HELPERR mnemonic, which goes from least to most invasive, thereby reucing harm to the mother in the event that the infant delivers with 1 of the earlier maneuvers. It is used in the event the infant delivers with an earlier maneuver. It includes:
Ask for help, for an obstetrician, anesthesia, and pediatrics (for subsequent resuscitation of the infant if needed), that may be needed if the methods below fail
Evaluate for episiotomy
Leg hyperflexion (aka McRoberts maneuver), involving hyperflexing the mother's legs tightly to her abdomen. This widens the pelvis, and flattens the spine in the lower back (lumbar spine)
Suprapubic pressure (aka Rubin I maneuver), where an assistant applies pressure on the lower abdomen (suprapubic pressure), and the delivered head is also gently pulled
Enter, with rotational maneuvers, including:
Rubin II maneuver, which is posterior pressure on the anterior shoulder, which would bring the fetus in an oblique position with head somewhat towards the vagina
Woods' screw maneuver, where the anterior shoulder is turned posterior
Reverse Woods' screw maneuver, which is the vice versa movement
Remove the posterior arm
Roll over on all fours (aka Gaskin maneuver), where the mother is rolled on to all fours position with the back arched, widening the pelvic outlet
What do we do if bub's shoulder is stuck?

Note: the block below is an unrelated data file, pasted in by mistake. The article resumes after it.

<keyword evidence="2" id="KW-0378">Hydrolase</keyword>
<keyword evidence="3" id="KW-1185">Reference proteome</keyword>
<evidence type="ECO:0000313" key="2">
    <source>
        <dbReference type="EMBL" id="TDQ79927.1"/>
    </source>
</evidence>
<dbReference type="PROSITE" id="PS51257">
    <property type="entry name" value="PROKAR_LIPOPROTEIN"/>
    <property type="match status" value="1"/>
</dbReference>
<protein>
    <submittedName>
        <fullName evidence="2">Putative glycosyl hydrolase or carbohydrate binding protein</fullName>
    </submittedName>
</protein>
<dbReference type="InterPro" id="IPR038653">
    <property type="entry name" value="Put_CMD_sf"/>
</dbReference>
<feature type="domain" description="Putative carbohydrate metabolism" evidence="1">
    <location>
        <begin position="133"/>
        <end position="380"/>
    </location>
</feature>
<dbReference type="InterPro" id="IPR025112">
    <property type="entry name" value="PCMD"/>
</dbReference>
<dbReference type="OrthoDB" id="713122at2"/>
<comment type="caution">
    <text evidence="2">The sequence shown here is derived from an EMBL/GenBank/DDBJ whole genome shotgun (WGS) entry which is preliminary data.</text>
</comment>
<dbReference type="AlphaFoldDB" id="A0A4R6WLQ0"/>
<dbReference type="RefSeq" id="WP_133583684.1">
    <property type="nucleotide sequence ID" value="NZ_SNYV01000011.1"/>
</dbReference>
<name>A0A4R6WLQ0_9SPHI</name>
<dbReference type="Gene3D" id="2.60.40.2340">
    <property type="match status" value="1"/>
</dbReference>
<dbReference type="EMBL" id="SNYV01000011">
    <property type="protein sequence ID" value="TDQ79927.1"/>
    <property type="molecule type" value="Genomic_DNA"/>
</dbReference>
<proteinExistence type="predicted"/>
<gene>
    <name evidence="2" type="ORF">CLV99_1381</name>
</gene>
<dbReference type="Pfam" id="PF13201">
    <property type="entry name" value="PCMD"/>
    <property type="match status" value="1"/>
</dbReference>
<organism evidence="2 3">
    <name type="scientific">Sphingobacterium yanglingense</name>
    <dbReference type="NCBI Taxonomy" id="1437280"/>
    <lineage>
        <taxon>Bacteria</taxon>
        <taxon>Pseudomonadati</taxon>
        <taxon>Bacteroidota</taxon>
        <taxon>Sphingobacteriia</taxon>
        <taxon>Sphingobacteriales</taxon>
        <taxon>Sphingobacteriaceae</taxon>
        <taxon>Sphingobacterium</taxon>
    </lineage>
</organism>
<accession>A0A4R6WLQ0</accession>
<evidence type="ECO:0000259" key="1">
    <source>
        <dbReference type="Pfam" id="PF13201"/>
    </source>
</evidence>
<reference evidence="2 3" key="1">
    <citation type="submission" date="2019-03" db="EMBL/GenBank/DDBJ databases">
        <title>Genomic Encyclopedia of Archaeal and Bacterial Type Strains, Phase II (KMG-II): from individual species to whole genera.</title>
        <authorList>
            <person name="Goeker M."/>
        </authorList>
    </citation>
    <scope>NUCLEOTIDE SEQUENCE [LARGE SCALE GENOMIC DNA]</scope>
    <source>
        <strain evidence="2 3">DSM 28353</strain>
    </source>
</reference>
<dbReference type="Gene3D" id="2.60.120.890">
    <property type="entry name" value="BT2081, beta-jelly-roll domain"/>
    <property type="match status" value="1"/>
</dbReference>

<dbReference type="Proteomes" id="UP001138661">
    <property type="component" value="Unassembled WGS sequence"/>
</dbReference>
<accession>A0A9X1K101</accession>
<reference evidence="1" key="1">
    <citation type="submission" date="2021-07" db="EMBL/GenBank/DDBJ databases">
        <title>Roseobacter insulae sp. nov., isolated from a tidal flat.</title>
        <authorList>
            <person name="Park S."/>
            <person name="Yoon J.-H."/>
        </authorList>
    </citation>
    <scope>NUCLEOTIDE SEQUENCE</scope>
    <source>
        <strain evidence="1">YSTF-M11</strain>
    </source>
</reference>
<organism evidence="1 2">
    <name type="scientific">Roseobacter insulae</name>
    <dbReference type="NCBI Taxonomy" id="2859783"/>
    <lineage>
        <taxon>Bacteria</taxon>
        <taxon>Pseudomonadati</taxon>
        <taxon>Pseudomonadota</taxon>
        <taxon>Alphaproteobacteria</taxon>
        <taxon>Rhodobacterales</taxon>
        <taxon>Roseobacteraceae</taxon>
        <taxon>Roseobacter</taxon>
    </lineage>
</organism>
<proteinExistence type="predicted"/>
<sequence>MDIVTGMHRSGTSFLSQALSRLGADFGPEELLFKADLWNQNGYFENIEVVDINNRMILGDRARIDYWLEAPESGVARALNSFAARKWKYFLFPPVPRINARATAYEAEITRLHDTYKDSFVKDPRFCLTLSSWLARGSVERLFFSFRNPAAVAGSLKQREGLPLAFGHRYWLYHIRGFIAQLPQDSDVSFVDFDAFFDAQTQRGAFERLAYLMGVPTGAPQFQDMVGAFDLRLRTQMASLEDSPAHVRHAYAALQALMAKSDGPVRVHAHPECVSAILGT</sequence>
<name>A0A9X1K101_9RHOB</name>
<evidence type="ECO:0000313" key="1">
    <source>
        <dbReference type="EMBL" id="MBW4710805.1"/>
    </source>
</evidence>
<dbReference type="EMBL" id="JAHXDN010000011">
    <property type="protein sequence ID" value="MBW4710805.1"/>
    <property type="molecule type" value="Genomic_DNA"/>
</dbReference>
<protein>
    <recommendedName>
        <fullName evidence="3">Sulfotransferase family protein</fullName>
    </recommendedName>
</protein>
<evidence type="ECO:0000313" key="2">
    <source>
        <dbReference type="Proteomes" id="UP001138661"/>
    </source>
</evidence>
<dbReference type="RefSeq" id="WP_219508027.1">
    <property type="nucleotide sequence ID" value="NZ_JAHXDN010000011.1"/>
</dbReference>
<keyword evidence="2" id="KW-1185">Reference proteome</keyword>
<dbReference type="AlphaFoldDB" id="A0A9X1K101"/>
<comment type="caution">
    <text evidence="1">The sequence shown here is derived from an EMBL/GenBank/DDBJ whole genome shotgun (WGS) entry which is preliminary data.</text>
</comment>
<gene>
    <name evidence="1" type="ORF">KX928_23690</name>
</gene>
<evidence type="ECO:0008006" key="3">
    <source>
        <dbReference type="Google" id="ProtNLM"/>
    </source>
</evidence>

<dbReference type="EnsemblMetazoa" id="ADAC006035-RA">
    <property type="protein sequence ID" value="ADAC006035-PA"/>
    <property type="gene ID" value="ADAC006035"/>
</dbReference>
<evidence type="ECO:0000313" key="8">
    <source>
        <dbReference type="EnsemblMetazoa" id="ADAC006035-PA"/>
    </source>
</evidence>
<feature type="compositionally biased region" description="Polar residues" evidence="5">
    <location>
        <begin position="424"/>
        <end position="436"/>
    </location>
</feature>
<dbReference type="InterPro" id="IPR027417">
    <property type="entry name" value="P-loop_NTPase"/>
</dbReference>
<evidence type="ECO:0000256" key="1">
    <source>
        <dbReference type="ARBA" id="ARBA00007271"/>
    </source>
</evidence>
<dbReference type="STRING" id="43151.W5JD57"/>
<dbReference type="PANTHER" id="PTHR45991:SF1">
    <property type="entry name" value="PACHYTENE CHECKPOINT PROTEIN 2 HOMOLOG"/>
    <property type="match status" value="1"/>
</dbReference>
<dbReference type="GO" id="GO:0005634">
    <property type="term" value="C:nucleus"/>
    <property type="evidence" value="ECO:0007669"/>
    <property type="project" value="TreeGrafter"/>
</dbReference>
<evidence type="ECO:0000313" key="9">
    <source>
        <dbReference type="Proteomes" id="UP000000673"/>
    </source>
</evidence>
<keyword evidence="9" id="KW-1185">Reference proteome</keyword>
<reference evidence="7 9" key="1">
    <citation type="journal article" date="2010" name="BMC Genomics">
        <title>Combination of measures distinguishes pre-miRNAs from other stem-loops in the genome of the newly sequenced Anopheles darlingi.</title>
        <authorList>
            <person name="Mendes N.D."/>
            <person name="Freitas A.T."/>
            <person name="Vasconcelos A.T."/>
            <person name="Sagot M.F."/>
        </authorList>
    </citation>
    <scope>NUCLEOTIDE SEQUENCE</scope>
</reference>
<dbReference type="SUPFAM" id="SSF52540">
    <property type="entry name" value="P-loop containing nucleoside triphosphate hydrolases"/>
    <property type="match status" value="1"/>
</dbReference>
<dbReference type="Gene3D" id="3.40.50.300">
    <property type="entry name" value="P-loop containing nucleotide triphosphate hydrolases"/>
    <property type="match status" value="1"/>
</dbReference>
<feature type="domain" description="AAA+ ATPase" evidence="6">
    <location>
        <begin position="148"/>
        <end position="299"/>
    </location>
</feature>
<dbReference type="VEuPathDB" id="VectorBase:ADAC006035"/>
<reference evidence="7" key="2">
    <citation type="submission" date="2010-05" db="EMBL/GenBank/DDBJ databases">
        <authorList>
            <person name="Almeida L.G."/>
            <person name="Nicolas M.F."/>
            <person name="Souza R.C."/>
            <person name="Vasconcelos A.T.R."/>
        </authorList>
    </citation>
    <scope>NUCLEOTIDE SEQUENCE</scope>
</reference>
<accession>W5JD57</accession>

We do this thing called HELPERR. So we ask for help. We check if we want to make a cut to the perineum, to make it easier for bub to pop out. If the shoulder is actually stuck, we get mom to raise her legs to her abdomen, to widen the pelvis. If that doesn't work, we can then try to move bub. We start outside pushing against mom's tummy, against bub's front shoulder. We then move internally, trying the same thing. We can then try assisting that rotation, by pushing against bub's back shoulder. If that doesn't work, we try rotating bub the opposite direction. Now if all of that doesn't work, we get mom to roll on her all 4's. And we start again.
In the event that these maneuvers are unsuccessful, a skilled obstetrician may attempt some of the additional procedures listed above. More drastic maneuvers include:
Intentional fracture of the clavicle, reducing the diameter of the shoulder girdle that requires to pass through the birth canal